The multicopter had four propellers used for all directions of flight but the propellers are not installed in the picture. The maximum flight time of the aircraft was approximately 30 minutes. The empty weight of the aircraft was 550 lb (249 kg), the empty weight with gas was 580 lb (263 kg), it had a maximum payload of 200 lb (91 kg) and has a maximum takeoff weight of 780 lb (354 kg).

You can see the aircraft has two engines sitting on the bottom frame of the fuselage with horizontal and vertical drive shafts connected by gears and to transfer the power to the four propellers on the top of the fuselage. You can see the four vertical shafts the propellers will connect to. There is also a pulley system near the top of the fuselage to transfer the power to the four propellers. Under the two gasoline engines you can see the fuel tank and four mufflers. The gasoline tank held five gallons of gas. The Mark II aircraft flew only a few times.

Mark III one passenger eVTOL defunct prototype multicopter aircraft
The Mark III is a one passenger eVTOL defunct prototype multicopter aircraft. The Mark III actually flew but only several times, according to the inventor. When the aircraft was airborne, there was too much propeller inertia for the aircraft to be stable. The aircraft's flight time was estimated at eight minutes. There is a pilot's seat inside the fuselage and there are plastic protective shields around the pilot's seat.

There is a hypothetical cruise speed for the Mark III multicopter but because this is a prototype, the aircraft was only flown close to the ground for testing purposes. The aircraft was never intended to be flown at what would be considered its cruise speed.

The multicopter has four propellers, four electric motors and was powered by 64 batteries. The propellers are located inside four ducts located at the top of the fuselage. There are multiple booms from the four top corners of the fuselage that support the propeller ducts.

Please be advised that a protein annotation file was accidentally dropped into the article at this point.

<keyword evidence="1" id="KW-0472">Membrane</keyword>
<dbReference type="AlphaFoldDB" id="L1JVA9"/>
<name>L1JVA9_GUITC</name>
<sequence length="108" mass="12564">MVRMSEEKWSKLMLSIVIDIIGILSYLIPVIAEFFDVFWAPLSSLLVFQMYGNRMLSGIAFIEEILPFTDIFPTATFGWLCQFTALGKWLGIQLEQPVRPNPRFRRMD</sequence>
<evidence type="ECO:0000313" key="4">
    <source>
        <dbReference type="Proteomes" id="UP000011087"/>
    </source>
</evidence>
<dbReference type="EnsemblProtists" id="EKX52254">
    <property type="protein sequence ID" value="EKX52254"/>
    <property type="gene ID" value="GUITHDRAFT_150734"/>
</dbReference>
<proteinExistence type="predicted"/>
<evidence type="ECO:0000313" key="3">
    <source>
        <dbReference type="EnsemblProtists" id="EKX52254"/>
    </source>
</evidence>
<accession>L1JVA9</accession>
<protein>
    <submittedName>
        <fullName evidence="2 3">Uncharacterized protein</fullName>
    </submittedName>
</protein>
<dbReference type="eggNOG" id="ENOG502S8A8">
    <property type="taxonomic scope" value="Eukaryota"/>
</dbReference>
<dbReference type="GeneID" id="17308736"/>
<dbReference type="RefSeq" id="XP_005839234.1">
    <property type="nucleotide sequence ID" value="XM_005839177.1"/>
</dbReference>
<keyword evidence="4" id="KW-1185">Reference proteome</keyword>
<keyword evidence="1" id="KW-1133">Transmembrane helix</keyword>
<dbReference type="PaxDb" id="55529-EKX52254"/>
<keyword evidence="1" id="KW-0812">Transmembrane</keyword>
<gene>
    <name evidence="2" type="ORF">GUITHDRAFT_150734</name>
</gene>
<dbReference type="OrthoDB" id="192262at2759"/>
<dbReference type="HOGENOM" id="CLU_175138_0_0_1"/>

The empty weight of the aircraft was 444 lb (201 kg), the empty weight with batteries was 552 lb (250 kg), its maximum payload weight was 250 lb (113 kg) and the maximum takeoff weight was 802 lb (364 kg). The aircraft has an open-framed rectangular vertical fuselage and was made from 4130 steel. The aircraft has fixed quadricycle wheeled landing gear, that was purchased off the shelf at a hardware or supply store.

Current Flyt Aerospace design and manufacturing capabilities
Flyt Aerospace is in the business of selling a small eVTOL drone called the Defender X4E with a maximum payload of 5 lb (2.27 kg) with over one hour endurance that are sold to government entities and the military. The Defender X4E has been designed to allow it to have many options so the drone can be adapted to the customer's requirements. Recently, Misfledt has partnered with the Land Rotor, based in Florida, USA and is creating passenger eVTOL aircraft for advanced air mobility (AAM).

Specifications:

  • Aircraft type: eVTOL one passenger defunct prototype multicopter aircraft
  • Piloting: 1 pilot
  • Cruise speed: There is a hypothetical cruise speed for the multicopter but because this is a prototype and is only flown close to the ground for testing purposes, the aircraft was never intended to be flown at what would be considered its cruise speed
  • Flight time: 8 minutes
  • Empty weight: 444 lb (201 kg)
  • Empty weight with batteries: 552 lb (250 kg)
  • Maximum payload weight: 250 lb (113 kg)
  • Maximum takeoff weight: 802 lb (364 kg)
  • Propellers: 4 propellers
  • Electric motors: 4 electric motors
  • Power source: 64 batteries
  • Fuselage: A vertical rectangular open-framed fuselage made from 4130 steel
  • Cockpit: Inside the middle of the open-framed fuselage
  • Landing gear: Fixed quadricycle wheeled landing gear
  • Safety features: Distributed Electric Propulsion (DEP), provides safety through redundancy for its passengers and/or cargo. DEP means having multiple propellers (or ducted fans) and motors on the aircraft so if one or more propellers (ducted fans) or motors fail, the other working propellers (or ducted fans) and motors can safely land the aircraft. There are also redundancies of critical components in the sub-systems of the aircraft.

Related Aircraft:

Resources: